How to Write a Horror novelWriting a horror novel
The horror! Write 5 tips to help you frighten your reader.
It' something tasty to crawl through a gloomy corridor with a child and grab the child with your perspiration. Read on for 5 useful hints to make your next volume full of excitement, thrills and horrors! In order to write great horror, you must build personalities that are important to your reader.
This means that you must give your readers enough of your characters to get to know before letting your beast out. Often violence opening sequences do not work because the writer has given the readers no cause to worry about the individual being mutilated. So if you want me to linger well beyond sleep to find out what happens to the protagonist, let me meet her.
Just give me a little bit of your patience. Provide your characters with issues that they can relate to. Find out how you can use them to help your readers find their way around. Once you do, your readers become your characters. Remember Jack Torrance in the horror novel The Shining. The horror part of a sequence can be turned up by consciously choosing your words.
Suppose your personality is in a garden on a light, sunlit outing. Not to worry about the cheeky little bullets that line the pavement, is there? Do not let this sequence lead to a clash between your characters and the monsters. Its gaudy colour will remind you of the scratches in your deceased husband's breast.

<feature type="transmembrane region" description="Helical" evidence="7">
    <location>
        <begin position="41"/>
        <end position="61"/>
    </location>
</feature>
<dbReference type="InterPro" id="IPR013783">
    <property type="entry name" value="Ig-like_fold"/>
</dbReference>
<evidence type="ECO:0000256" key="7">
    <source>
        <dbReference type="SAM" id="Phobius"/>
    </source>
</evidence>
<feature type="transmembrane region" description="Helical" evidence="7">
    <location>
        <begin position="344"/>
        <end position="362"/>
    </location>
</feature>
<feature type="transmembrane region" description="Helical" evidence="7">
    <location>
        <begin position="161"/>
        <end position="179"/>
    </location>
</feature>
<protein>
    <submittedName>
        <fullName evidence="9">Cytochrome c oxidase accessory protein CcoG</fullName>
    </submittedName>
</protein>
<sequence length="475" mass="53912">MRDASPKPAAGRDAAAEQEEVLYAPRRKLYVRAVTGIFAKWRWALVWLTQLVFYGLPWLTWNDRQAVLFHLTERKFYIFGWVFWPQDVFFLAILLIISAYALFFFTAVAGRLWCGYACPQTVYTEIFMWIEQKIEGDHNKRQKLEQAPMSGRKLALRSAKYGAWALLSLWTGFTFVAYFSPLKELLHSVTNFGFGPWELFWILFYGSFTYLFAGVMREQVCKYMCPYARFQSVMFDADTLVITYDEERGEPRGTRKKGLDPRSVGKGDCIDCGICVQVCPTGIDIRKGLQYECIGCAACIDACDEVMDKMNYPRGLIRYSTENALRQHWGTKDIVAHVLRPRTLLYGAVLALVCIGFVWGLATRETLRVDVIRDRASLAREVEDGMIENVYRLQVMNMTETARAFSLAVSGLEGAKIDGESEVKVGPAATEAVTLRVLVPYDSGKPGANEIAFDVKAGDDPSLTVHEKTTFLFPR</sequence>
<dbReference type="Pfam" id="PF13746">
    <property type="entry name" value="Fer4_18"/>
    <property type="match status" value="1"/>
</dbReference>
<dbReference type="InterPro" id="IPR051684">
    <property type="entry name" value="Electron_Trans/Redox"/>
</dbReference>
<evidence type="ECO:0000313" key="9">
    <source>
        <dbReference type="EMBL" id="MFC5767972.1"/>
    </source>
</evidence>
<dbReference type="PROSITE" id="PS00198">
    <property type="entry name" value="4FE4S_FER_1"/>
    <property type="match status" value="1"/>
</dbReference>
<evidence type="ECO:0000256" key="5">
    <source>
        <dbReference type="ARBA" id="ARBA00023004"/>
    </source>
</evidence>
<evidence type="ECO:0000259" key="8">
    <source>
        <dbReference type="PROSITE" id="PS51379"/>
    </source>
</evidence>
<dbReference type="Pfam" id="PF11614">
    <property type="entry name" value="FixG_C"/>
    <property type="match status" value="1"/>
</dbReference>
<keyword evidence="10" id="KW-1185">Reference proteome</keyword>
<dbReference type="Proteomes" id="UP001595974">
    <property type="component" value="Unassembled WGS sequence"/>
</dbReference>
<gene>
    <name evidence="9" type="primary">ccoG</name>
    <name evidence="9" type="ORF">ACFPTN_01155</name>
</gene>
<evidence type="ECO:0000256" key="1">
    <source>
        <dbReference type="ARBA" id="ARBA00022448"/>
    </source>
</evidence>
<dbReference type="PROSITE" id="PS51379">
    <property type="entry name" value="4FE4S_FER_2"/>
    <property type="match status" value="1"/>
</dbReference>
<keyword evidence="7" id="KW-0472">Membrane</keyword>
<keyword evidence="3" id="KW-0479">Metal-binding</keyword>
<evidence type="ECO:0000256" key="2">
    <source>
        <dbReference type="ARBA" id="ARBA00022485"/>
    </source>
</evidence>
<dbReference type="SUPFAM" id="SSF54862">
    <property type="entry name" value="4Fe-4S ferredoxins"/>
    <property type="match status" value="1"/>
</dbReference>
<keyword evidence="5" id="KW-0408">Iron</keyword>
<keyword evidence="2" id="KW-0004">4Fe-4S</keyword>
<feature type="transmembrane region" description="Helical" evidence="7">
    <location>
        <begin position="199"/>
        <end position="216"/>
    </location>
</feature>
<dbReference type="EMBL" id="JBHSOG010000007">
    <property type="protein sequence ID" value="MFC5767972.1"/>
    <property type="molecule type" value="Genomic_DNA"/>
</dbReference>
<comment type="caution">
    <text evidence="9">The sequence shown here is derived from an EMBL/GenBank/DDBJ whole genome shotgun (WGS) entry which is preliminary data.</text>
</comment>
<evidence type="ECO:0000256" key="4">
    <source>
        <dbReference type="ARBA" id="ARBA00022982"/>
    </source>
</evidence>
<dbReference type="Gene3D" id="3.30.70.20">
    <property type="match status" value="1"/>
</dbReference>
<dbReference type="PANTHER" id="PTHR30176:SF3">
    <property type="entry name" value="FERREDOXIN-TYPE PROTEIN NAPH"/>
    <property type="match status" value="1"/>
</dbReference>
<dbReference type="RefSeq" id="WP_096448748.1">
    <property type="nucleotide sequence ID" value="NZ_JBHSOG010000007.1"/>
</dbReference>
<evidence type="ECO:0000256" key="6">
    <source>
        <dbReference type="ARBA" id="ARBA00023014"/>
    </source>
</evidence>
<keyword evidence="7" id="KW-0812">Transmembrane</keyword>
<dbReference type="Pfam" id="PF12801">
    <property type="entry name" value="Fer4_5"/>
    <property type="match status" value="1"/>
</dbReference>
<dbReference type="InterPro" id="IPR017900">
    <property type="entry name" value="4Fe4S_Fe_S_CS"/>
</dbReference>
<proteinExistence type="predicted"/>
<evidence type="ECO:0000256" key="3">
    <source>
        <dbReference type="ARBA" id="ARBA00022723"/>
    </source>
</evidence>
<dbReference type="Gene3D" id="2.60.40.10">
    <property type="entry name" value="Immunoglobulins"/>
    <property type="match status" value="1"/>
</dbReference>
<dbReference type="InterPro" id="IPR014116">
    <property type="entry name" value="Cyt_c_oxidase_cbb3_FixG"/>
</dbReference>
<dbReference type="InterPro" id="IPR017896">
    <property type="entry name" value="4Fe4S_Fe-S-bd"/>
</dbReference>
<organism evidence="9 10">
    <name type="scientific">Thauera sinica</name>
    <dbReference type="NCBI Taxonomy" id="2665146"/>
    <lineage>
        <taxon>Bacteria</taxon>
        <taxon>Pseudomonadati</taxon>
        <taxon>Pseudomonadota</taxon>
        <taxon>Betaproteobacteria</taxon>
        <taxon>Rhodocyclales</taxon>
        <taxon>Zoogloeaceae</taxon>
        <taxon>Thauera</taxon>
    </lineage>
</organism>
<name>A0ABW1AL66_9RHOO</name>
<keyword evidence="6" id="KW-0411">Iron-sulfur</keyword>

Take the length of the phrase into account when you write your creepy sequences. But if the creature is attacking, you won't make it. When one of the sceneries doesn't work, adjust the tempo. Maybe you write your actions mostly in brief, sudden movements, but the scenery fizzles out. Present the other chivalrous men, decapitated and consciously abandoned on the way of the protagonist as a warning.
You know those cheeky little saucers? Ain' much of a creepy flower, are they? If you adjust it correctly, even broad daylight can be frightening. Being a nursery room on a light and airy early in the morning could be more frightening than an empty psychiatric ward at dusk if you decorate the area. As you write your creepy moments, don't just grab the lecherous devil or the smiling comedian.
If you' re sitting down to write your horror sequence, take a few moments to think back to a period when you were terrified. Dive down into those creepy memories and try to remember how you felt, the thoughts that ran through your mind, the way your abdomen squeezed, your hide crept, etc... then use those memories to picture the sequence in your mind.